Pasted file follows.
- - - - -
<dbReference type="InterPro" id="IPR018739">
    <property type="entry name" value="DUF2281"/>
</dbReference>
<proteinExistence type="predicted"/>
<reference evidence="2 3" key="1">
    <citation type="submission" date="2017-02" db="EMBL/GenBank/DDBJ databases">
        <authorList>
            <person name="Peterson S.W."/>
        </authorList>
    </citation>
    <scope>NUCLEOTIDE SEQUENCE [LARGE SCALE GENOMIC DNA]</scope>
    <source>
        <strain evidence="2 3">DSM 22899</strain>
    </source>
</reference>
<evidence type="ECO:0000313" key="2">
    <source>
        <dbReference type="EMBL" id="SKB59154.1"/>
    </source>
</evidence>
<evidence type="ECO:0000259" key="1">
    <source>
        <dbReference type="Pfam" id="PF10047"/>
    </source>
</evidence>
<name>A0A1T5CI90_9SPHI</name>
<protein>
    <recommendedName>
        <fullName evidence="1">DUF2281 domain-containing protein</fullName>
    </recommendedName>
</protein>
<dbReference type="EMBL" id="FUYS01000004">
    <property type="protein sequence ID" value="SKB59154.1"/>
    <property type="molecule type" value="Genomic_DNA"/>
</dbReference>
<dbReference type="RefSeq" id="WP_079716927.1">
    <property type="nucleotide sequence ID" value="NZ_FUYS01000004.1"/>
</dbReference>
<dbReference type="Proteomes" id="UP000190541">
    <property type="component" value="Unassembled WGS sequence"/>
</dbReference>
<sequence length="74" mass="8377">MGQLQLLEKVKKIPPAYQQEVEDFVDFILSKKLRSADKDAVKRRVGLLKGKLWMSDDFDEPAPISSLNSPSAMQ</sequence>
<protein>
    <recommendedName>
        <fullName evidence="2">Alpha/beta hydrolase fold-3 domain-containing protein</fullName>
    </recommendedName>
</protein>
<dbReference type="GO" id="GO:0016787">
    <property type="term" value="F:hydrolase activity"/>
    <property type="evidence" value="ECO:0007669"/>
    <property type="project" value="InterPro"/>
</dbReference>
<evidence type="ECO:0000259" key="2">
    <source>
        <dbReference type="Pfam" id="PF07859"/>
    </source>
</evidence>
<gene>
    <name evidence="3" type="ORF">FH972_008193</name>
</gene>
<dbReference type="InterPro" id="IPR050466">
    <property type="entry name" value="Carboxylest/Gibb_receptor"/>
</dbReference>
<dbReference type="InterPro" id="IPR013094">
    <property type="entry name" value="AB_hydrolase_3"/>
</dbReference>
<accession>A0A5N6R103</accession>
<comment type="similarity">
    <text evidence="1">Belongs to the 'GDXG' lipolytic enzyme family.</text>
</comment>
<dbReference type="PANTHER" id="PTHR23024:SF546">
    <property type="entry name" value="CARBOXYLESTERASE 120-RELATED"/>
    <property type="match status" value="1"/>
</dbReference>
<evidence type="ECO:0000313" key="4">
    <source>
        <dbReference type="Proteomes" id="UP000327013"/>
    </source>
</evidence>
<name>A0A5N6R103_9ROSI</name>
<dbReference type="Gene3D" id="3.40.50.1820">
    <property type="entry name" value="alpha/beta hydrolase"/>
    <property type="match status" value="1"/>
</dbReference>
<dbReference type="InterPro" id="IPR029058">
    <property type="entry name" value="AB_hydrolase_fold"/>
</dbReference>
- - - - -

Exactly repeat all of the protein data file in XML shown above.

<dbReference type="InterPro" id="IPR018739">
    <property type="entry name" value="DUF2281"/>
</dbReference>
<proteinExistence type="predicted"/>
<reference evidence="2 3" key="1">
    <citation type="submission" date="2017-02" db="EMBL/GenBank/DDBJ databases">
        <authorList>
            <person name="Peterson S.W."/>
        </authorList>
    </citation>
    <scope>NUCLEOTIDE SEQUENCE [LARGE SCALE GENOMIC DNA]</scope>
    <source>
        <strain evidence="2 3">DSM 22899</strain>
    </source>
</reference>
<evidence type="ECO:0000313" key="2">
    <source>
        <dbReference type="EMBL" id="SKB59154.1"/>
    </source>
</evidence>
<evidence type="ECO:0000259" key="1">
    <source>
        <dbReference type="Pfam" id="PF10047"/>
    </source>
</evidence>
<name>A0A1T5CI90_9SPHI</name>
<protein>
    <recommendedName>
        <fullName evidence="1">DUF2281 domain-containing protein</fullName>
    </recommendedName>
</protein>
<dbReference type="EMBL" id="FUYS01000004">
    <property type="protein sequence ID" value="SKB59154.1"/>
    <property type="molecule type" value="Genomic_DNA"/>
</dbReference>
<dbReference type="RefSeq" id="WP_079716927.1">
    <property type="nucleotide sequence ID" value="NZ_FUYS01000004.1"/>
</dbReference>
<dbReference type="Proteomes" id="UP000190541">
    <property type="component" value="Unassembled WGS sequence"/>
</dbReference>
<sequence length="74" mass="8377">MGQLQLLEKVKKIPPAYQQEVEDFVDFILSKKLRSADKDAVKRRVGLLKGKLWMSDDFDEPAPISSLNSPSAMQ</sequence>
<protein>
    <recommendedName>
        <fullName evidence="2">Alpha/beta hydrolase fold-3 domain-containing protein</fullName>
    </recommendedName>
</protein>
<dbReference type="GO" id="GO:0016787">
    <property type="term" value="F:hydrolase activity"/>
    <property type="evidence" value="ECO:0007669"/>
    <property type="project" value="InterPro"/>
</dbReference>
<evidence type="ECO:0000259" key="2">
    <source>
        <dbReference type="Pfam" id="PF07859"/>
    </source>
</evidence>
<gene>
    <name evidence="3" type="ORF">FH972_008193</name>
</gene>
<dbReference type="InterPro" id="IPR050466">
    <property type="entry name" value="Carboxylest/Gibb_receptor"/>
</dbReference>
<dbReference type="InterPro" id="IPR013094">
    <property type="entry name" value="AB_hydrolase_3"/>
</dbReference>
<accession>A0A5N6R103</accession>
<comment type="similarity">
    <text evidence="1">Belongs to the 'GDXG' lipolytic enzyme family.</text>
</comment>
<dbReference type="PANTHER" id="PTHR23024:SF546">
    <property type="entry name" value="CARBOXYLESTERASE 120-RELATED"/>
    <property type="match status" value="1"/>
</dbReference>
<evidence type="ECO:0000313" key="4">
    <source>
        <dbReference type="Proteomes" id="UP000327013"/>
    </source>
</evidence>
<name>A0A5N6R103_9ROSI</name>
<dbReference type="Gene3D" id="3.40.50.1820">
    <property type="entry name" value="alpha/beta hydrolase"/>
    <property type="match status" value="1"/>
</dbReference>
<dbReference type="InterPro" id="IPR029058">
    <property type="entry name" value="AB_hydrolase_fold"/>
</dbReference>